Well, they are great. The hub-design is well thought out and they roll very smoothly. I fitted them with Schwalbe One 25mm tires and the ride is very comfortable and it holds the road extremely well in corners. I think this is down to the wider rim bed, that makes the tires sit more squarely and therefore don't allow for a lot of sideway deflection in corners.
What about sensitivity to crosswinds?
I mainly ride in the Netherlands and that is effectively a guaranty for wind. Even on the Ksyriums I noticed this, quite violently on occasions. I prepared myself for a little swerving on the first ride and actually was quite amazed. Yes, the do catch crosswinds, but the way it feels is so much more controllable than on the Ksyriums, I was a bit blown away (sorry, about that). The Ksyriums have pretty wide aero-spokes, that act as a sail and the blunt profile of the Visions make the way these wheels handle wind so predictable, I would like to argue, that the Visions are better wheels in windy conditions.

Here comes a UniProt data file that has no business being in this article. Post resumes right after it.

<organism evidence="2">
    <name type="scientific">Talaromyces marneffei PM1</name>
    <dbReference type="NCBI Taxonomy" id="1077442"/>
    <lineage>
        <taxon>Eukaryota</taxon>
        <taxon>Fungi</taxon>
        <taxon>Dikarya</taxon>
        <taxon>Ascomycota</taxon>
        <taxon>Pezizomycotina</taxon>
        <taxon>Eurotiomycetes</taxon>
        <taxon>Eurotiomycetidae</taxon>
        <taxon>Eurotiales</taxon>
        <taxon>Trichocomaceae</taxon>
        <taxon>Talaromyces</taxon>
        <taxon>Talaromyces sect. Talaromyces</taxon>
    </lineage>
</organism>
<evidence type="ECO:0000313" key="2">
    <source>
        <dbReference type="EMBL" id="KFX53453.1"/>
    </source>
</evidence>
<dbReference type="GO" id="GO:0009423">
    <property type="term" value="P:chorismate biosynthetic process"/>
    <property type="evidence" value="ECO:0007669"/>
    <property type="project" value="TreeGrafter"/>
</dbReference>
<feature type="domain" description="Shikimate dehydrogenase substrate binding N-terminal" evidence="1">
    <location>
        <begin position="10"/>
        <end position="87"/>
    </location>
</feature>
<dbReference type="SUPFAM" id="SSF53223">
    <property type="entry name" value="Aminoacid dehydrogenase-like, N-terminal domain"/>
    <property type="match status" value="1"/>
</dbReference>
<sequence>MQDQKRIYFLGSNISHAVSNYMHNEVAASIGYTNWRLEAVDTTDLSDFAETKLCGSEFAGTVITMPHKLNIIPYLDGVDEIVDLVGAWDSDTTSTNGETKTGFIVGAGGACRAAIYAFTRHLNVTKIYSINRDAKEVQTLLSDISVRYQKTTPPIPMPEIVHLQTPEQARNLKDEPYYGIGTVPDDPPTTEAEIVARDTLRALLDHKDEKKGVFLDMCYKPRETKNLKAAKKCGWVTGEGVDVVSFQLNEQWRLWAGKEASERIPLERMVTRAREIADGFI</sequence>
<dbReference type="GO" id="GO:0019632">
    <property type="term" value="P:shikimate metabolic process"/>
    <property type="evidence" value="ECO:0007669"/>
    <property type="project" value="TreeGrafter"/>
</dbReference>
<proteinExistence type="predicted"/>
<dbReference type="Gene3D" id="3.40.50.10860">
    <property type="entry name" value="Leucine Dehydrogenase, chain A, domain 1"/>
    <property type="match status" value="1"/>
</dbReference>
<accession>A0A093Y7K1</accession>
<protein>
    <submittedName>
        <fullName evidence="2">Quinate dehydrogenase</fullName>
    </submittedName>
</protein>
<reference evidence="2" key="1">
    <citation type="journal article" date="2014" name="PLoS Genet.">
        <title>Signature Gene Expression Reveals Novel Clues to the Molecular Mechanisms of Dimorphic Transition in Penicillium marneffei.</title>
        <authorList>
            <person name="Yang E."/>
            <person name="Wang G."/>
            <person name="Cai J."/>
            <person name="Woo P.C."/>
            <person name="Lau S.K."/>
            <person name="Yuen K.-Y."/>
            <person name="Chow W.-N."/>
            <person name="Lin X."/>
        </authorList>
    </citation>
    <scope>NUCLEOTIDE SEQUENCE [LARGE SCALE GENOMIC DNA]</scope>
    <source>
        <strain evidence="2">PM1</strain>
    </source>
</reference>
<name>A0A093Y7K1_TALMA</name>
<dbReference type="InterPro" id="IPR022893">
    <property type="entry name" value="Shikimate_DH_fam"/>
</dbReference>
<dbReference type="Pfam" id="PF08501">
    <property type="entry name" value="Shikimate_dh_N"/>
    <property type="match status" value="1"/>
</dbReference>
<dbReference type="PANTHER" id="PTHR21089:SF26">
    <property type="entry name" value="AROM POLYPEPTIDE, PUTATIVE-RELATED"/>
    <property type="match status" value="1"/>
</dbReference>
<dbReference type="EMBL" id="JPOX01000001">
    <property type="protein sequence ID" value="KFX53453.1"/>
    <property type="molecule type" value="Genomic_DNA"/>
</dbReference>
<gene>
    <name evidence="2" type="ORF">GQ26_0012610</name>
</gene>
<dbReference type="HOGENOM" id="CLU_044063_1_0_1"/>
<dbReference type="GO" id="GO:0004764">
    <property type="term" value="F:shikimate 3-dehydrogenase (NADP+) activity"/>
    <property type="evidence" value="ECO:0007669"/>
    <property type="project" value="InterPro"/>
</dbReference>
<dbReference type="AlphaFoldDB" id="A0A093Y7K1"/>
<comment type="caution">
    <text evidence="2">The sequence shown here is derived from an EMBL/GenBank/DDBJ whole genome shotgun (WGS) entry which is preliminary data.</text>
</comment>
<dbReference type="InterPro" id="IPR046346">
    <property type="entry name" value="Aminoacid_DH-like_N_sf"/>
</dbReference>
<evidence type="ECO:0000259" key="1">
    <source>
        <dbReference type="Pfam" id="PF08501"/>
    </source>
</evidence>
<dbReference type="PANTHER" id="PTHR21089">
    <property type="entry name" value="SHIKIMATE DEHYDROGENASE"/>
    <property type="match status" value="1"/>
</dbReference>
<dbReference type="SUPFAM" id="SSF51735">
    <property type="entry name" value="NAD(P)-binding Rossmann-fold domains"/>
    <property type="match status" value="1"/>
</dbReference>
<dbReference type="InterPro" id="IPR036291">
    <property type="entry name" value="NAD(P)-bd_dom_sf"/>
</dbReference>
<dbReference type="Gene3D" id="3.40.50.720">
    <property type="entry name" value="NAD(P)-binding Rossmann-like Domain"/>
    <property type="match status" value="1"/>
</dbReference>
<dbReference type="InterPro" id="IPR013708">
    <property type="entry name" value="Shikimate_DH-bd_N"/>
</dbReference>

I suppose a set of Vision metron 40 would do an even better job, but still. I think technology like CFD and windtunnel testing do work. Of course it is all theoretical, not able to take into account the fact that wind is never steady, what happens if you drive along a tree-lined road where the wind is interrupted by the trees, all that stuff that you will encounter in real live (unless you bought this wheel to use on your home trainer).
I must say, before this I was a bit of a non-believer, thinking that the aerodynamic benefits of wheels (compared to body position and clothes, which are much more influential) would not be noticeable and that a lighter wheel would ALWAYS be better. Period. Well, I guess it's not just marketing when you see every single pro riding on deep section wheels, even in the mountains.